Go to the progress page for your class at info300.net and click on the link with your name. The projects require that your 'home page' launches from this link.
Validate your page and its CSS with w3schools' XHTML validator, located at the lower-right corner of w3schools.com. From your browser's address bar, copy the complete url to your web page or \ external CSS file and paste it into the XHTML or CSS box in the validator, then click the Validate button just under it.
Don't put lots of work into your file before you validate it! Make sure you're starting with a valid 'skeleton', then validate often as you edit!
If errors are found by the validator, you're 'debugging'! In your editor, get to the line number with the error, correct it, save your file, go back to the page with validation results, and use Ctrl-r or click the browser's refresh button to refresh the validation page.
When looking at the page again in your browser, use Ctrl-r or the broswer's Refresh button to load the latest copy of your file.
You're welcome to add images to your web pages. Use a 'secure file transfer client' to put them there.
Windows users: Windows has no built-in 'sftp client', but there are free options. FileZilla is installed on the lab machines, and is an easy download and install on your own Windows desktop and/or notebook. FileZilla also works fine on Mac and Linux, offers advantages over the native options. Chrome has several 'sftp client' options that work fine on either Windoze or Mac, but some recent free entries are adware financed and should be avoided.
If Windows users want to experience the exhiliration of making secure file transfers from a Windows command line the author of putty.exe provides pscp.exe. Download the executable file and copy it to a system directory on your path. From the windows command line pscp works the same as scp on a Mac.
Mac OSX and Linux users: SFTP is provided natively by scp-Secure Copy Program at the OSX command line. When the OSX terminal opens, it's at the command prompt and in your 'home' directory on the Mac. Typing ls will show directories, and cd Pictures will take you to where most Macs keep pictures. When you're in the directory with the picture to move, keep in mind that 'tab completion' works so you may only need a few characters of the file name after the scp. The scp command's syntax is like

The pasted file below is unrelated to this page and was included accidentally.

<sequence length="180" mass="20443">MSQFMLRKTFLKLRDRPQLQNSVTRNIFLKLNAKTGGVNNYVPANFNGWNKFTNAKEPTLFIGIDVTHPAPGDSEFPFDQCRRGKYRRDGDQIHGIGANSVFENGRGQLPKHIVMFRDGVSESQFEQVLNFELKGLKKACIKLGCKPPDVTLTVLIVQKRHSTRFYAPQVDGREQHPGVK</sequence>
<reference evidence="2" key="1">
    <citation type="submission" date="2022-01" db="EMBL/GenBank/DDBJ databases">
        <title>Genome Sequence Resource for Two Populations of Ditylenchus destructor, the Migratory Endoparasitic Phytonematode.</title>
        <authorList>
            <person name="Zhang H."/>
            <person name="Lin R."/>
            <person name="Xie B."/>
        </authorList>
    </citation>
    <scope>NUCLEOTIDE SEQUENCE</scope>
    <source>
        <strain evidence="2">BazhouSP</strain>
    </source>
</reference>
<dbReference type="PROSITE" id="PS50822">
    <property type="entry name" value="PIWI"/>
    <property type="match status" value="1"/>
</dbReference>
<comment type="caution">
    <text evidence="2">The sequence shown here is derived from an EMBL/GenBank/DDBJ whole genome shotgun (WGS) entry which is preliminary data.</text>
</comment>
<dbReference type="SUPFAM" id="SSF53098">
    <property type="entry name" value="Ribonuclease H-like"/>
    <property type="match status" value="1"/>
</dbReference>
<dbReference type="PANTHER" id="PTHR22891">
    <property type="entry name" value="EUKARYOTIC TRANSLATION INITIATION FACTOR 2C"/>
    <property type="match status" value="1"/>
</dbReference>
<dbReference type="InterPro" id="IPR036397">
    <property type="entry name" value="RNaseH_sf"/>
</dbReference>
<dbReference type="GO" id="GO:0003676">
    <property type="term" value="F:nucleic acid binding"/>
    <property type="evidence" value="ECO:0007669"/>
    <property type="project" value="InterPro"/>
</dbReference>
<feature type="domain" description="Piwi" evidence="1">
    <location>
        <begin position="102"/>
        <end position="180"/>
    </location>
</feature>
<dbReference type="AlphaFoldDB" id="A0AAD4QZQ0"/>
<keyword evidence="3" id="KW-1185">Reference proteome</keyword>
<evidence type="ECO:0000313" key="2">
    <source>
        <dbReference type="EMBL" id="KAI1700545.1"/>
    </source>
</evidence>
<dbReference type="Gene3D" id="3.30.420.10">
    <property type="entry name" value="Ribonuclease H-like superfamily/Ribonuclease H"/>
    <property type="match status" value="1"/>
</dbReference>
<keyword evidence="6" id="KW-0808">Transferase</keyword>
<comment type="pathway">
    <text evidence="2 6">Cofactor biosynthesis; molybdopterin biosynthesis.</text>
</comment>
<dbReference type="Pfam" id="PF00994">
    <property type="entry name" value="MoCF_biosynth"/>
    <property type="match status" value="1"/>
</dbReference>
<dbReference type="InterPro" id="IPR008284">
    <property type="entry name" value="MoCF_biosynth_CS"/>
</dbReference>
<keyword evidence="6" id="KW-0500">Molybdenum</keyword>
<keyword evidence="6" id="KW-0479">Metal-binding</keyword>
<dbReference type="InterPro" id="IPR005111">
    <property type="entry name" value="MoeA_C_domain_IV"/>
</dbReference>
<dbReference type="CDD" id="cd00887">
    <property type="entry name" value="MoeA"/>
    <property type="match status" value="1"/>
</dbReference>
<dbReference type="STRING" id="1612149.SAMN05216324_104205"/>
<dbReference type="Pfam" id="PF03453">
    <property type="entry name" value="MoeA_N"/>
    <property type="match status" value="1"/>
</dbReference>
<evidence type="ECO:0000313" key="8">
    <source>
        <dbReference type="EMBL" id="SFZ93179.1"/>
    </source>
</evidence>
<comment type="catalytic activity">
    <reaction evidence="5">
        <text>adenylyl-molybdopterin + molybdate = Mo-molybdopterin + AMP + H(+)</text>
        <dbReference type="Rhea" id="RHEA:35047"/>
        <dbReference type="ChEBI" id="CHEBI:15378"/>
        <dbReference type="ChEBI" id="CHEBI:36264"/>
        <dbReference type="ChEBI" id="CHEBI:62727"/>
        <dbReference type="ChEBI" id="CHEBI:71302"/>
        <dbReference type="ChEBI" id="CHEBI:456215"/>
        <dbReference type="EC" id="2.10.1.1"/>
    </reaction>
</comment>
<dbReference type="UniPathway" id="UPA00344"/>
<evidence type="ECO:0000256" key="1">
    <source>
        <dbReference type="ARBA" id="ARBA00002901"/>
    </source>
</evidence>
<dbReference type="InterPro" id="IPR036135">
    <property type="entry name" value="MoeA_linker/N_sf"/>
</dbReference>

scp SomeImage.png firstname.lastname@example.org:SCP will prompt for the password for yourid at info300.net and copy SomeImage.png to your home directory at info300.net. Do 'man scp' for syntax if you're hardcore command line.
OSX releases since Snow Leopard have a gui secure file transfer client available in the menu bar above your active Terminal window. FileZilla is arguably better, gives more feedback about what's going on while you wait for files to be transferred...
Mac OS9 users, if there are any in 2014?, can download 'fugu' or FileZilla
Linux Gnome/GUI users, may optionally use Places -> Connect To a Server and you'll have a window you can drag/drop to/from. If you're really hardcore, Linux has 'scp' Secure Copy Program built in the same as Mac OSX -- do 'man scp' for the command line syntax.
PCs in the classroom and 2nd floor labs have FileZilla on them. It is the recommended 'secure file transfer client' as at about Spring 2012.
Install it on your own Windows desktop or laptop -- google on 'download filezilla' and choose the download for Windows, Mac, or Linux. Take care to get FileZilla directly from Mozilla's site, at some download sites it is sometimes trojaned to send credentials to the bad guys, or pitches ads. There may be a software offer to decline or uninstall if you're not careful.
FileZilla's 'Quick Connect' works to connect to one ssh/sftp server -- make sure to specify Port 22. If you're managing more than one connection or need another protocol use the little Site Manager icon just under the File menu choice to add an entry to 'My Sites'. Fill in these boxes: Host-info300.net; Protocol-SFTP; Port-Leave empty; Logon Type-Normal; User-yourloginid; Password-don't save it on a lab machine.